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This week our founders, Alex Havasi and Marilyn Fordney, visited two classes of third grade students at Brentwood Science Magnet School in Los Angeles, California. These excited students recently experienced a field trip to the Malibu Lagoon and  learned a great deal about Malibu’s tide pools and wildlife by exploring the area.   

Most of the students at Brentwood Science Magnet School have grown up in a metropolitan environment. There’s no doubt that the streets, parks, and museums of Los Angeles provide youth with an outstanding experiential education, but offering kids a chance to immerse themselves in nature can round out their understanding of the world.  Fortunately for all, the nearby Malibu Lagoon houses hundreds of different species and provides an ideal learning environment for curious students.

Malibu Lagoon

Today, Malibu Lagoon is one of Los Angeles’ few remaining estuaries. At just 110 acres, the lagoon is less than half of its original size. Just one century ago, the sprawling open water inlets and brackish marshes were common along the Southern California coast. Throughout the 1900’s, urban development and decades of soil dumping reduced these critical coastal habitats to their existing size. Over the past 35 years, various restoration projects have helped recuperate the wetlands by cleaning up waste and reintroducing endangered fish like the tidewater goby back into the area.

Photo Sourced from: https://www.flickr.com/photos/47051377@N00/4733770719

Coastal Ecosystems

Wetlands are a critical part of our natural environment as they support species during impressionable life stages and encourage biological diversity. Marshes, tide pools, and inlets are habitats used for roosting, nesting and feeding and can offer animals refuge during dangerous weather conditions. The open water estuaries of Malibu Lagoon form an ideal nursery for young fish—including the threatened steelhead trout— while nearby tide pools house a bevy of species.Wetlands form corridor habitats that support the migration of birds and marine mammals. Each year, the marshes attract more than 200 migrating birds while the chaparral surrounding the area provide homes for rodents, mountain lions, deer, and coyote.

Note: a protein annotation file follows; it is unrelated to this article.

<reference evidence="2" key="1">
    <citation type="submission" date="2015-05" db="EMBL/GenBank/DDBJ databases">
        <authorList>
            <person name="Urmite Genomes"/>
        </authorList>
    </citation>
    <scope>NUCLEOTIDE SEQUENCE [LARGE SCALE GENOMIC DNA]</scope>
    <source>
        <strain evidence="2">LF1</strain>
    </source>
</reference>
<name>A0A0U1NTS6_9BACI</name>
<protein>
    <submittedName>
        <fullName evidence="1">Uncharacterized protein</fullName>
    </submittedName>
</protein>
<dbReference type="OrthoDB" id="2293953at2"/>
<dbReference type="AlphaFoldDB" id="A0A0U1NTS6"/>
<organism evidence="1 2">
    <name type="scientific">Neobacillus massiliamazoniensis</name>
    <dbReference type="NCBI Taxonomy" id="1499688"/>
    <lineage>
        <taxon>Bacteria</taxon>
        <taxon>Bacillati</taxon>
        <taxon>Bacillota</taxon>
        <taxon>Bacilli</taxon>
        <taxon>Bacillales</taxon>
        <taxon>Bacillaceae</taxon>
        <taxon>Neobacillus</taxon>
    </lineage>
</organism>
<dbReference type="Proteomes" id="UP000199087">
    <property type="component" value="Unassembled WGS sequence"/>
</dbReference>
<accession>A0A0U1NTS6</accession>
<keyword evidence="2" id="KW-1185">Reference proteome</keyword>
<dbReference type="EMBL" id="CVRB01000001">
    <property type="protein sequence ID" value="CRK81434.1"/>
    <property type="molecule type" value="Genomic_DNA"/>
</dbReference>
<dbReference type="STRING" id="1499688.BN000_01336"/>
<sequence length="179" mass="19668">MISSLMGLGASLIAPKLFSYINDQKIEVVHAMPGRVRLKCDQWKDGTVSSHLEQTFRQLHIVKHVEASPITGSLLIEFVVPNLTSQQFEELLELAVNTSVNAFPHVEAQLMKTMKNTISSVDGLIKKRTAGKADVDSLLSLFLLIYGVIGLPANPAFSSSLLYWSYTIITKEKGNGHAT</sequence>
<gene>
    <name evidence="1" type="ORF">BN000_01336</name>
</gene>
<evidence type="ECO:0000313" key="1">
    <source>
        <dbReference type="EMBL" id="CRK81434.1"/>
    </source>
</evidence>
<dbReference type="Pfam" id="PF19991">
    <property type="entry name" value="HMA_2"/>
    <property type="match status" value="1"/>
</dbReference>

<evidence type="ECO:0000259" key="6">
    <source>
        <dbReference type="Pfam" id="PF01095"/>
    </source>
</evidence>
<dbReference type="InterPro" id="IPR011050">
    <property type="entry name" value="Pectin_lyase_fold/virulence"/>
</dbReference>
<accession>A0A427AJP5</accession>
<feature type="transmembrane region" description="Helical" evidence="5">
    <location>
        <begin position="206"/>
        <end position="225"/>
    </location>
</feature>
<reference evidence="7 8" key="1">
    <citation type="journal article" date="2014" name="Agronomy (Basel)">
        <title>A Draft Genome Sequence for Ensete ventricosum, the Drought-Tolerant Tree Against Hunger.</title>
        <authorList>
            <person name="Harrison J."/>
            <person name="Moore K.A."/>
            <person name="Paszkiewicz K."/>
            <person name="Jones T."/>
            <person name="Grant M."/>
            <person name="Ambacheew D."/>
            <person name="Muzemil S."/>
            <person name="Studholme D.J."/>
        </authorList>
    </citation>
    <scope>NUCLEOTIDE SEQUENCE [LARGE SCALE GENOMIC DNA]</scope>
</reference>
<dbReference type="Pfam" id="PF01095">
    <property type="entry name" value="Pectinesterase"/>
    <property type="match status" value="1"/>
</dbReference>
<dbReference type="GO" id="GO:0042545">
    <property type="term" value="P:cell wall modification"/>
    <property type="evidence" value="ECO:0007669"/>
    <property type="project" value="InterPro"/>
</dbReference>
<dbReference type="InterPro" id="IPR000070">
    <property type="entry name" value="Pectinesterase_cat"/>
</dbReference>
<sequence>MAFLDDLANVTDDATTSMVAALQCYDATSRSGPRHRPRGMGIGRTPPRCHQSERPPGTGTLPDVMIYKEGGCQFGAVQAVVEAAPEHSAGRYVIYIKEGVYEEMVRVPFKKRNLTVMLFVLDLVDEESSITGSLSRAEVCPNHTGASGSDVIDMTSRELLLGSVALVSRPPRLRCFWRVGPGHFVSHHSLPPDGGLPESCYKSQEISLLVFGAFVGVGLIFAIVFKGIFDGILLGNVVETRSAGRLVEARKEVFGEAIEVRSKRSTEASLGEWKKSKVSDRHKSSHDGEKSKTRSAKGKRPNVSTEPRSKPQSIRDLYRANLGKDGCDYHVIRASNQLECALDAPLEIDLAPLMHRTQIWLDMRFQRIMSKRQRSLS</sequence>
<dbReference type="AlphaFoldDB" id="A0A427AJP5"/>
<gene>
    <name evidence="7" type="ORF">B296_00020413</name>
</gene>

Back in the Classroom  

Each of the third grade classes was eager to show off their knowledge of the Malibu Lagoon.  After a short Q&A, Anastasia Ponnet’s class (Photographed below) received scientific participation medals for completing assignments based on their experience at the wetlands.

Visiting Ms. Carole Hakak’s class came next on the agenda and they listened as Alex Havasi gave a short, interactive presentation, obtaining responses from several students who described what they saw during their time in Malibu.

Pencil drawings provided to HWF by the student scientists at Brentwood Magnet depict some of the wildlife and plants found in the lagoon, its tide pools, and the surrounding oceans. 

The Havasi Wilderness Foundation would like to offer our congratulations to all students who handed in completed assignments. We wish you and your teachers an enjoyable summer and hope that you will visit the Pacific Ocean again to share the experience with your family and friends. Visit our website to learn more about animals and plants and try your hand at our educational games. Remember that the best way to learn is to GET OUTSIDE AND EXPLORE YOUR WORLD!

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